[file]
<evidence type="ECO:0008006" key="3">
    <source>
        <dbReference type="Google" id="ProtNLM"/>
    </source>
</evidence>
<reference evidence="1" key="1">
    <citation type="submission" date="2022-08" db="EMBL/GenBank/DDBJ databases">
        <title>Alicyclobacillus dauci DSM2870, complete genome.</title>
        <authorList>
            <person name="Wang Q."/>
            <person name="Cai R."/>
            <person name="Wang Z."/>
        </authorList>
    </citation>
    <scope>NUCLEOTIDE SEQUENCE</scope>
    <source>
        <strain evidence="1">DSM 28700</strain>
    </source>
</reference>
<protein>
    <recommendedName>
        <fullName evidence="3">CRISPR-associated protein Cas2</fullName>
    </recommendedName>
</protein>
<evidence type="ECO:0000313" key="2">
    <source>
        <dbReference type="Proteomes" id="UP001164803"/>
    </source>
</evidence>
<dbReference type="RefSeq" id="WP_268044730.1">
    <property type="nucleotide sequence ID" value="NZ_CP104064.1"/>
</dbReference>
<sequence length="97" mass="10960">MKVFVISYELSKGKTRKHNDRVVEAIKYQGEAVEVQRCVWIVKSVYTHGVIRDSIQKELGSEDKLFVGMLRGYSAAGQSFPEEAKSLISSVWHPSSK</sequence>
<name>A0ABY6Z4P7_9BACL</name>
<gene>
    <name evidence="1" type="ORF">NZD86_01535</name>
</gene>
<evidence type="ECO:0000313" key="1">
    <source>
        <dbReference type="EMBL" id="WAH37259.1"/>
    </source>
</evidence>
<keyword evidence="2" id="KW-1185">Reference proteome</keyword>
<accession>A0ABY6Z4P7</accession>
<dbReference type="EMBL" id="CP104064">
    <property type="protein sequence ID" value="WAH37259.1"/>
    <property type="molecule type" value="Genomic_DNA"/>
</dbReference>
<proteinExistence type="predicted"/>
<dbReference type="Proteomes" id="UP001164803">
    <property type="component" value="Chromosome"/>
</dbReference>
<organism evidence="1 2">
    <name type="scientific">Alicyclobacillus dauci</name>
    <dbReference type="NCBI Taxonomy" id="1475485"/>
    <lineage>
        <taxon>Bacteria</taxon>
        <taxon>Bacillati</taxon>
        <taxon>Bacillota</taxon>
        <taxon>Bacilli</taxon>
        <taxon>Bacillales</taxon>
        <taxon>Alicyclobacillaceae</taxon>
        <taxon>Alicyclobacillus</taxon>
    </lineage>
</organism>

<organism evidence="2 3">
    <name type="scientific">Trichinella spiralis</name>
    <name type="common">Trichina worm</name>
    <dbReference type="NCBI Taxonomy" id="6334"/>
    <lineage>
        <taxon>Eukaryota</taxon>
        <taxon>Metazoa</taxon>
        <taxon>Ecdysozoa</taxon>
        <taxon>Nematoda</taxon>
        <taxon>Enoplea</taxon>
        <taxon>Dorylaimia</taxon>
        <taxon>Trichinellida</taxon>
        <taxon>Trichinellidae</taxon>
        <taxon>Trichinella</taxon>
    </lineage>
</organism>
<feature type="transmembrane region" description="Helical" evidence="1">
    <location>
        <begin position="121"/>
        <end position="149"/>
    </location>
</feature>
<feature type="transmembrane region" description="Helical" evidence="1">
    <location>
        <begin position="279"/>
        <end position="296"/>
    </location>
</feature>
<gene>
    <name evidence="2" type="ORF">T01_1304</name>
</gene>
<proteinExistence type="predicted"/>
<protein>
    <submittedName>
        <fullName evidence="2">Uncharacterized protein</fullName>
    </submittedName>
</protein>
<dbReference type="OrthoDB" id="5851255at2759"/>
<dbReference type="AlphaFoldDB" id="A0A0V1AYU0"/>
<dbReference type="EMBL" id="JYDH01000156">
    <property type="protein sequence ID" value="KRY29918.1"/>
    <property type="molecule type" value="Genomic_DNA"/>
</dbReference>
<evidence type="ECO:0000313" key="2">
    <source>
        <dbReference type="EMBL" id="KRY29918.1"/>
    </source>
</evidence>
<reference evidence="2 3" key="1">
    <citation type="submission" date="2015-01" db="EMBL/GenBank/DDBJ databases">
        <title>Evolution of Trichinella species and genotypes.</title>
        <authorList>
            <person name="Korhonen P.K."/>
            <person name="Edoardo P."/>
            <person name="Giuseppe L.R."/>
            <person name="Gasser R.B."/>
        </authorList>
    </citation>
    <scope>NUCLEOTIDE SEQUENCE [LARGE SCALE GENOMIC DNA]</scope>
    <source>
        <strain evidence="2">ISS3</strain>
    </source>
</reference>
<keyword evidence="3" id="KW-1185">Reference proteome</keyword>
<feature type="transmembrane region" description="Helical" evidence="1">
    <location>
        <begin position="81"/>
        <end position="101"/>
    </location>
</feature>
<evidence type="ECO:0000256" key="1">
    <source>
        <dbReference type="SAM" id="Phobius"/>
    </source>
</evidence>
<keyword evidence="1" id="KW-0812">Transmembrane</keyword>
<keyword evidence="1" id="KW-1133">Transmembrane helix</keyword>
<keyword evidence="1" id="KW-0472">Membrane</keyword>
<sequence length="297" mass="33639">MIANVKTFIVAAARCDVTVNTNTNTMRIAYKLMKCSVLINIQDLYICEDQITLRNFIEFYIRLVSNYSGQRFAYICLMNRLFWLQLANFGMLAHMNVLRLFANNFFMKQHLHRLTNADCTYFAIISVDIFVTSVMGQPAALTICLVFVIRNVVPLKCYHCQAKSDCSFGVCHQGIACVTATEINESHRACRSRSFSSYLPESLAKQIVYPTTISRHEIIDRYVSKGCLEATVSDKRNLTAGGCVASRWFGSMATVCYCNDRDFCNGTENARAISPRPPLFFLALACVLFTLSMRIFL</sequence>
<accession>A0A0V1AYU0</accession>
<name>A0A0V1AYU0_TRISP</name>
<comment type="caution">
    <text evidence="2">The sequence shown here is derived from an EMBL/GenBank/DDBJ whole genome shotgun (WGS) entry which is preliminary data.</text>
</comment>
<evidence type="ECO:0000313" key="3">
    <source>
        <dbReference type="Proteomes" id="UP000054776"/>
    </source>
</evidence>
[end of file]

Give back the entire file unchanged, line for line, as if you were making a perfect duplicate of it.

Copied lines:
<evidence type="ECO:0008006" key="3">
    <source>
        <dbReference type="Google" id="ProtNLM"/>
    </source>
</evidence>
<reference evidence="1" key="1">
    <citation type="submission" date="2022-08" db="EMBL/GenBank/DDBJ databases">
        <title>Alicyclobacillus dauci DSM2870, complete genome.</title>
        <authorList>
            <person name="Wang Q."/>
            <person name="Cai R."/>
            <person name="Wang Z."/>
        </authorList>
    </citation>
    <scope>NUCLEOTIDE SEQUENCE</scope>
    <source>
        <strain evidence="1">DSM 28700</strain>
    </source>
</reference>
<protein>
    <recommendedName>
        <fullName evidence="3">CRISPR-associated protein Cas2</fullName>
    </recommendedName>
</protein>
<evidence type="ECO:0000313" key="2">
    <source>
        <dbReference type="Proteomes" id="UP001164803"/>
    </source>
</evidence>
<dbReference type="RefSeq" id="WP_268044730.1">
    <property type="nucleotide sequence ID" value="NZ_CP104064.1"/>
</dbReference>
<sequence length="97" mass="10960">MKVFVISYELSKGKTRKHNDRVVEAIKYQGEAVEVQRCVWIVKSVYTHGVIRDSIQKELGSEDKLFVGMLRGYSAAGQSFPEEAKSLISSVWHPSSK</sequence>
<name>A0ABY6Z4P7_9BACL</name>
<gene>
    <name evidence="1" type="ORF">NZD86_01535</name>
</gene>
<evidence type="ECO:0000313" key="1">
    <source>
        <dbReference type="EMBL" id="WAH37259.1"/>
    </source>
</evidence>
<keyword evidence="2" id="KW-1185">Reference proteome</keyword>
<accession>A0ABY6Z4P7</accession>
<dbReference type="EMBL" id="CP104064">
    <property type="protein sequence ID" value="WAH37259.1"/>
    <property type="molecule type" value="Genomic_DNA"/>
</dbReference>
<proteinExistence type="predicted"/>
<dbReference type="Proteomes" id="UP001164803">
    <property type="component" value="Chromosome"/>
</dbReference>
<organism evidence="1 2">
    <name type="scientific">Alicyclobacillus dauci</name>
    <dbReference type="NCBI Taxonomy" id="1475485"/>
    <lineage>
        <taxon>Bacteria</taxon>
        <taxon>Bacillati</taxon>
        <taxon>Bacillota</taxon>
        <taxon>Bacilli</taxon>
        <taxon>Bacillales</taxon>
        <taxon>Alicyclobacillaceae</taxon>
        <taxon>Alicyclobacillus</taxon>
    </lineage>
</organism>

<organism evidence="2 3">
    <name type="scientific">Trichinella spiralis</name>
    <name type="common">Trichina worm</name>
    <dbReference type="NCBI Taxonomy" id="6334"/>
    <lineage>
        <taxon>Eukaryota</taxon>
        <taxon>Metazoa</taxon>
        <taxon>Ecdysozoa</taxon>
        <taxon>Nematoda</taxon>
        <taxon>Enoplea</taxon>
        <taxon>Dorylaimia</taxon>
        <taxon>Trichinellida</taxon>
        <taxon>Trichinellidae</taxon>
        <taxon>Trichinella</taxon>
    </lineage>
</organism>
<feature type="transmembrane region" description="Helical" evidence="1">
    <location>
        <begin position="121"/>
        <end position="149"/>
    </location>
</feature>
<feature type="transmembrane region" description="Helical" evidence="1">
    <location>
        <begin position="279"/>
        <end position="296"/>
    </location>
</feature>
<gene>
    <name evidence="2" type="ORF">T01_1304</name>
</gene>
<proteinExistence type="predicted"/>
<protein>
    <submittedName>
        <fullName evidence="2">Uncharacterized protein</fullName>
    </submittedName>
</protein>
<dbReference type="OrthoDB" id="5851255at2759"/>
<dbReference type="AlphaFoldDB" id="A0A0V1AYU0"/>
<dbReference type="EMBL" id="JYDH01000156">
    <property type="protein sequence ID" value="KRY29918.1"/>
    <property type="molecule type" value="Genomic_DNA"/>
</dbReference>
<evidence type="ECO:0000313" key="2">
    <source>
        <dbReference type="EMBL" id="KRY29918.1"/>
    </source>
</evidence>
<reference evidence="2 3" key="1">
    <citation type="submission" date="2015-01" db="EMBL/GenBank/DDBJ databases">
        <title>Evolution of Trichinella species and genotypes.</title>
        <authorList>
            <person name="Korhonen P.K."/>
            <person name="Edoardo P."/>
            <person name="Giuseppe L.R."/>
            <person name="Gasser R.B."/>
        </authorList>
    </citation>
    <scope>NUCLEOTIDE SEQUENCE [LARGE SCALE GENOMIC DNA]</scope>
    <source>
        <strain evidence="2">ISS3</strain>
    </source>
</reference>
<keyword evidence="3" id="KW-1185">Reference proteome</keyword>
<feature type="transmembrane region" description="Helical" evidence="1">
    <location>
        <begin position="81"/>
        <end position="101"/>
    </location>
</feature>
<evidence type="ECO:0000256" key="1">
    <source>
        <dbReference type="SAM" id="Phobius"/>
    </source>
</evidence>
<keyword evidence="1" id="KW-0812">Transmembrane</keyword>
<keyword evidence="1" id="KW-1133">Transmembrane helix</keyword>
<keyword evidence="1" id="KW-0472">Membrane</keyword>
<sequence length="297" mass="33639">MIANVKTFIVAAARCDVTVNTNTNTMRIAYKLMKCSVLINIQDLYICEDQITLRNFIEFYIRLVSNYSGQRFAYICLMNRLFWLQLANFGMLAHMNVLRLFANNFFMKQHLHRLTNADCTYFAIISVDIFVTSVMGQPAALTICLVFVIRNVVPLKCYHCQAKSDCSFGVCHQGIACVTATEINESHRACRSRSFSSYLPESLAKQIVYPTTISRHEIIDRYVSKGCLEATVSDKRNLTAGGCVASRWFGSMATVCYCNDRDFCNGTENARAISPRPPLFFLALACVLFTLSMRIFL</sequence>
<accession>A0A0V1AYU0</accession>
<name>A0A0V1AYU0_TRISP</name>
<comment type="caution">
    <text evidence="2">The sequence shown here is derived from an EMBL/GenBank/DDBJ whole genome shotgun (WGS) entry which is preliminary data.</text>
</comment>
<evidence type="ECO:0000313" key="3">
    <source>
        <dbReference type="Proteomes" id="UP000054776"/>
    </source>
</evidence>